*Warning potential spoilers*
Barry Fairbrother suddenly dies in the British town, Pagford. Fairbrother was on the Parish Council for Pagford and now individuals are running for election to fill his position. There are disagreements about the changes that should take place in Pagford. The main issue concerns whether the Fields should remain within the Pagford boundaries. There are social class stereotypes between those living in the picturesque Pagford with cobblestones and individuals living in The Fields who are believed to be a lower social class. Everybody has personal secrets and grievances against others. Unique characters live in Pagford and somehow each connect. For example: a teen has a crush on a young woman whose mother is the social worker for a drug using mother whose daughter has sexual relations with a different teen whose father is the headmaster at school whose doctor has a daughter cutting herself because the headmaster’s son often bullies her. Confused? That’s just one small example about how the many individuals in Pagford connect. How will the town election change Pagford? Will the town’s secrets be made public to affect the vote and daily life?
If I saw the book cover and read the short description I wouldn’t give this book a second glance. I will admit the only reason I read The Casual Vacancy was because it was written by J.K. Rowling. I wasn’t expecting it to be anything like Harry Potter, instead I wanted to read another genre with her writing. In fact, the writing is so extremely different from her previous writing that I often forgot who the author was. Let me warn you this is definitely an adult book. It contains swearing, bullying, drug use, domestic violence, cutting, rape, child neglect, sexual situations, political scandal, and social class issues. I mention this because the Harry Potter series was read by both children and adults, so the content should not be assumed okay for all age levels.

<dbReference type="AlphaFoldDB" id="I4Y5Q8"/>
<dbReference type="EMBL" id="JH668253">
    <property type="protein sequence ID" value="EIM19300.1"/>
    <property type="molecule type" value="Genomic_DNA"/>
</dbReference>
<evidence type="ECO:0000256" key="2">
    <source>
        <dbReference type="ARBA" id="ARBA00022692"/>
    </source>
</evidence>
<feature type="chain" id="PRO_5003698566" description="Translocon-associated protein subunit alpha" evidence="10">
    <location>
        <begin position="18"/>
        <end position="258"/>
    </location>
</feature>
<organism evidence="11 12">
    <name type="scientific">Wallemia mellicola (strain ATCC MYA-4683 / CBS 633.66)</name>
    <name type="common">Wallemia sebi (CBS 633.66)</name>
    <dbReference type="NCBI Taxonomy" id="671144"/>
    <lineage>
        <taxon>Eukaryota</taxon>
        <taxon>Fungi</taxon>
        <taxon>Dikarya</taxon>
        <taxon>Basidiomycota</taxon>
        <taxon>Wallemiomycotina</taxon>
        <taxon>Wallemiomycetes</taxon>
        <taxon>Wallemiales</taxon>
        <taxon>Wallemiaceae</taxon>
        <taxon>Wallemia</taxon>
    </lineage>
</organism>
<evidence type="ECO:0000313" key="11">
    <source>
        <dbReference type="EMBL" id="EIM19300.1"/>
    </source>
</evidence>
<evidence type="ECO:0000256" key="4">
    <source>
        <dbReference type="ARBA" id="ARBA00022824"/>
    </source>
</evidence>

Personally, I didn’t enjoy the book and I had to force myself to finish it. I think there were too many characters and the plot was often dry and not exciting. I had to read over half the book before the plot fully formed and it gained some momentum. Rowling did a good job connecting characters and providing their different perspectives, but I think she almost tried too hard. Yes, life often isn’t perfect and individuals have personal struggles and desires, but I think too many issues were thrown into the book. It was almost as though she made a check list of every possible issue (drugs, sex, violence…) that individuals may have in a small town. Don’t get me wrong, I’m okay reading harsh subjects but I think the issues in this book lacked substance and depth. The conclusion left many unanswered questions.Would I recommend this book or read the book again? No, but unfortunately I know most individuals are like me and will be reading The Casual Vacancy because of its author. I give Rowling high praise for writing something in a new genre for a different audience. If you enjoy small town conflicts, social issues, and British humor then you may enjoy The Casual Vacancy.